Irene Lacher writes in the NYT about the influx of film directors to the operatic stage. Lacher likes her movie directos old and in hollywood; she mentions Garry Marshall, William Friedkin, Robert Altman. Sure, Julie Taymor, who was directing operas long before Disney got her to direct Lion King...on Broadway, which was before she directed an actual film. And Scorsese, who's repeatedly told the Met the opera can wait as he heeds the camera's call.
And she likes her opera small and local. Baz Luhrman gets a parenthetical, but then, he only directed La Boheme, TWICE. Zhang Yimou's mentioned in passing, but, oddly, not for either of his spectacular Turandot stagings.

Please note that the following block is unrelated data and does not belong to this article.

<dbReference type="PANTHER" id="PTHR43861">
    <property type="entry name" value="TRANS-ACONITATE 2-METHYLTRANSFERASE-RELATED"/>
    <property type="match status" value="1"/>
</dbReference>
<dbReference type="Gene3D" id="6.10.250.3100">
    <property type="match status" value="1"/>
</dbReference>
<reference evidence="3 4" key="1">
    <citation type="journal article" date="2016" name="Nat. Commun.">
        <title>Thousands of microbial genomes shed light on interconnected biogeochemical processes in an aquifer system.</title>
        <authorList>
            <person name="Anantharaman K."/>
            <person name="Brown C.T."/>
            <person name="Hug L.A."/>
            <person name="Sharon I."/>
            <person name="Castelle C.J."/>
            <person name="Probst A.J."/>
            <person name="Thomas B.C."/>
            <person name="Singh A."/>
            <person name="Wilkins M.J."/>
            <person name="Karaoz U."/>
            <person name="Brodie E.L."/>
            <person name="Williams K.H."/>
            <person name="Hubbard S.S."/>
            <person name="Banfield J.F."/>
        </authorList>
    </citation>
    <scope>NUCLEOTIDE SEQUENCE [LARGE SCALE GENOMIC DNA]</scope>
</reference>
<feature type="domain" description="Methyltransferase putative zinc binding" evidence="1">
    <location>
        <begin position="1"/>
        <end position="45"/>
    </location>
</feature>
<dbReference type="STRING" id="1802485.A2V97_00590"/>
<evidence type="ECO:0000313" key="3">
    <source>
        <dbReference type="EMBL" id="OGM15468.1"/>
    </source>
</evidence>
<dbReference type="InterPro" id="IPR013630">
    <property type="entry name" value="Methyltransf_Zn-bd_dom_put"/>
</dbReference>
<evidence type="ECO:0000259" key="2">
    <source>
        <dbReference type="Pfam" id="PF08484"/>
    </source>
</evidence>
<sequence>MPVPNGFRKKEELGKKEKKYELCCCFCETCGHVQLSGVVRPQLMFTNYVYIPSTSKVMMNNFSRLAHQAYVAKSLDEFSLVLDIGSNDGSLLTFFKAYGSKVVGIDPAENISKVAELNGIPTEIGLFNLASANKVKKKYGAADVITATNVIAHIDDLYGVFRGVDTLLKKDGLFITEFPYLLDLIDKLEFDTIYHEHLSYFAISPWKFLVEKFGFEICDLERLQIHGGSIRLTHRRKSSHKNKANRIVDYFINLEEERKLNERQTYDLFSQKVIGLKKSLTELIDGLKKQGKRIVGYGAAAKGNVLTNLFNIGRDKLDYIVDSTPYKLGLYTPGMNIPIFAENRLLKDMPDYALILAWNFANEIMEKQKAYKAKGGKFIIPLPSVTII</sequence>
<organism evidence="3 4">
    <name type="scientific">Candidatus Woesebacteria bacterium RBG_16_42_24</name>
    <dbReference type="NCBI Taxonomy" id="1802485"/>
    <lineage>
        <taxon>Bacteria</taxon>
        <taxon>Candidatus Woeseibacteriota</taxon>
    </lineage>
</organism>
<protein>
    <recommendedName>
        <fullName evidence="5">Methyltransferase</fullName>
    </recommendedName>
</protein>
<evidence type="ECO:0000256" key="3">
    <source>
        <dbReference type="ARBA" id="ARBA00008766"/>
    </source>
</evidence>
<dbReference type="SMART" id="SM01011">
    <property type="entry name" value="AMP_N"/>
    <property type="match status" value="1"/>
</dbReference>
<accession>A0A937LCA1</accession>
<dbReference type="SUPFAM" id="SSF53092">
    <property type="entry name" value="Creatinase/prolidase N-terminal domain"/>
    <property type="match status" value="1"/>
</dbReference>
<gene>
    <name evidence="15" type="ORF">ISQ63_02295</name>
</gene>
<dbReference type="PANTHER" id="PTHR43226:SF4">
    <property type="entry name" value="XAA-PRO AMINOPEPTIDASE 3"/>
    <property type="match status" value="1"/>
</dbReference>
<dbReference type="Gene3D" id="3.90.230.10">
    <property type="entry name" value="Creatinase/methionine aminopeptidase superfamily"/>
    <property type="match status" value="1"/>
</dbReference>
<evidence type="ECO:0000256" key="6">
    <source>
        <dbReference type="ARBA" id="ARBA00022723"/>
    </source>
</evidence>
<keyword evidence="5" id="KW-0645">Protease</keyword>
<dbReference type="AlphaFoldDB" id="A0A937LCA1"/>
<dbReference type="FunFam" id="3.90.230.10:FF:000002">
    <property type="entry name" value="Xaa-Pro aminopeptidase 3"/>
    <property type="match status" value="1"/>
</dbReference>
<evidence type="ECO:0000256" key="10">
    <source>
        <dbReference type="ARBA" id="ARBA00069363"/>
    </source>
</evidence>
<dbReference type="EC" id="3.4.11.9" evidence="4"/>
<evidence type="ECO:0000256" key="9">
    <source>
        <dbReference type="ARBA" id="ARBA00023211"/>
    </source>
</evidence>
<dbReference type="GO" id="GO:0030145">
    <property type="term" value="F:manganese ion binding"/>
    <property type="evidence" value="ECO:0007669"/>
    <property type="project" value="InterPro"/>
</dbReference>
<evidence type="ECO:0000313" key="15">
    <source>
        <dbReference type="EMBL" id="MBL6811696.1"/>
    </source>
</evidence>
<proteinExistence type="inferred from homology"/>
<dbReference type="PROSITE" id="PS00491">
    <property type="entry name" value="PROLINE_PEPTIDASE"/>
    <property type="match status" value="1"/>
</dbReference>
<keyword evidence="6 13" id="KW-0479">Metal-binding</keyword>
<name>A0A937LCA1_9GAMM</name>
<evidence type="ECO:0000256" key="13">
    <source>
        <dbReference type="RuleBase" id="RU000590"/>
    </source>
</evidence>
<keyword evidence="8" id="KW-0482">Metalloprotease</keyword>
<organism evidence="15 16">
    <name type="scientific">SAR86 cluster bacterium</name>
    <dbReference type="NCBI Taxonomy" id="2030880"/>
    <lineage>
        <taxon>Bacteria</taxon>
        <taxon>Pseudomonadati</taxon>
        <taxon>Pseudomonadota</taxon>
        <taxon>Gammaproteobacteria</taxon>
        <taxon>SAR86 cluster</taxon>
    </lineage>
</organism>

And film's biggest opera divas, meanwhile, are left talking to the hand: Lars von Trier's high profile abandonment of Bayreuth (doesn't Wagner still count as opera? I mean, come on, Viking chicks? Hello?) gets nothing. And a movie/opera article without even a hint of Peter Greenaway, whose movie-opera-website-installation art synesthesia made him the tiresome eminence grise of the genre? As W. says, we've turned a corner.
The Camera Can Wait: Directors Hear Opera's Call [NYT]
[update: Barry/Bloggy also points out another director who's operatic dabblings don't register in Hollywood never heard of in Hollywood: Luchino Visconti. So he revived Donizetti at La Scala with Maria Callas. What's he done lately?]